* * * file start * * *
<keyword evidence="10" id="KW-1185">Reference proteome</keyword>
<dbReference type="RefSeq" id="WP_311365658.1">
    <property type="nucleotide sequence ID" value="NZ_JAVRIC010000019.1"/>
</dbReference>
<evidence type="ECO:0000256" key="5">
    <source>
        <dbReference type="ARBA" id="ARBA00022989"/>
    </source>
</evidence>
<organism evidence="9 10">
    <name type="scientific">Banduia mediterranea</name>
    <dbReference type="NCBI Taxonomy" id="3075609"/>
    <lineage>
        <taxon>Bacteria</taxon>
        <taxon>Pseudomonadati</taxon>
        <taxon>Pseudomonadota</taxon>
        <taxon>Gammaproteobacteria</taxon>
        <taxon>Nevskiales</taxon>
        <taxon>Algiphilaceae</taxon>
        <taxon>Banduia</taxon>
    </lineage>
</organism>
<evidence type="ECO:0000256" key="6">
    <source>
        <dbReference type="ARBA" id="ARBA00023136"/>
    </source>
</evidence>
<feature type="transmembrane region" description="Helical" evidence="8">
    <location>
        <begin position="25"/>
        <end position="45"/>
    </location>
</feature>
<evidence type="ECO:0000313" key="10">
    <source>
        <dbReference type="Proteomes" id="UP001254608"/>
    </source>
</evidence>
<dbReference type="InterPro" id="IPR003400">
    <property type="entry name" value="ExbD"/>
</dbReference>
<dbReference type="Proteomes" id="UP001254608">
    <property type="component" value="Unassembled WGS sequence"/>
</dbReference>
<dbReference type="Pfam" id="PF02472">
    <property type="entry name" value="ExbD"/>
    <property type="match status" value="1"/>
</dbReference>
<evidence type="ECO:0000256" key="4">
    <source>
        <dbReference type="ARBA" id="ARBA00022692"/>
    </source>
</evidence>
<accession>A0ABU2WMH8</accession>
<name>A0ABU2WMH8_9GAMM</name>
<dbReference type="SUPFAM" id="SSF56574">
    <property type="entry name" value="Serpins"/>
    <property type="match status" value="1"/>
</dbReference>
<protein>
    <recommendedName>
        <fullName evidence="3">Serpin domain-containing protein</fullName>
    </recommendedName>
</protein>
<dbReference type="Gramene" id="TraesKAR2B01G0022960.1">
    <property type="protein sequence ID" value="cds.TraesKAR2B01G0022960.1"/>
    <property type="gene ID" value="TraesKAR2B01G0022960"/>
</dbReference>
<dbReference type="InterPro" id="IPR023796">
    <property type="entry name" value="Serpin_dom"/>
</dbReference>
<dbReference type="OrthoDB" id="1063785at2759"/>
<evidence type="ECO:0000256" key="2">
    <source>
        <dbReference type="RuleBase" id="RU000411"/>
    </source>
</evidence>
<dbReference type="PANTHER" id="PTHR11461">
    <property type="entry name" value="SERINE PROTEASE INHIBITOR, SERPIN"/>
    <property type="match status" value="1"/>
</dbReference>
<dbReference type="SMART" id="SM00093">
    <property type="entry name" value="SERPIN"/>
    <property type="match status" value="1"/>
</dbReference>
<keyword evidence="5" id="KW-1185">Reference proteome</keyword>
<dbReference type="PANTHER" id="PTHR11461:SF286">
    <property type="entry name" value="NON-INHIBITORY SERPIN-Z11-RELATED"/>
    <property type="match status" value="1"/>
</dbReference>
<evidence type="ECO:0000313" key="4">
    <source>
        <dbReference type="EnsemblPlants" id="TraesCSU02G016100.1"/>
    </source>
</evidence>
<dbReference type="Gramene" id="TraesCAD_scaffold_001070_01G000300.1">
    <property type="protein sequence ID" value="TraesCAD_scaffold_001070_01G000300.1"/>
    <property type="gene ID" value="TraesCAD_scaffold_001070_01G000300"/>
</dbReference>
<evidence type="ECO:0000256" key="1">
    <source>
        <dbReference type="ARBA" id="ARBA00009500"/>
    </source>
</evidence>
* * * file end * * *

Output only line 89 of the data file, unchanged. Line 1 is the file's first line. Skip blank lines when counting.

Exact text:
    <property type="match status" value="1"/>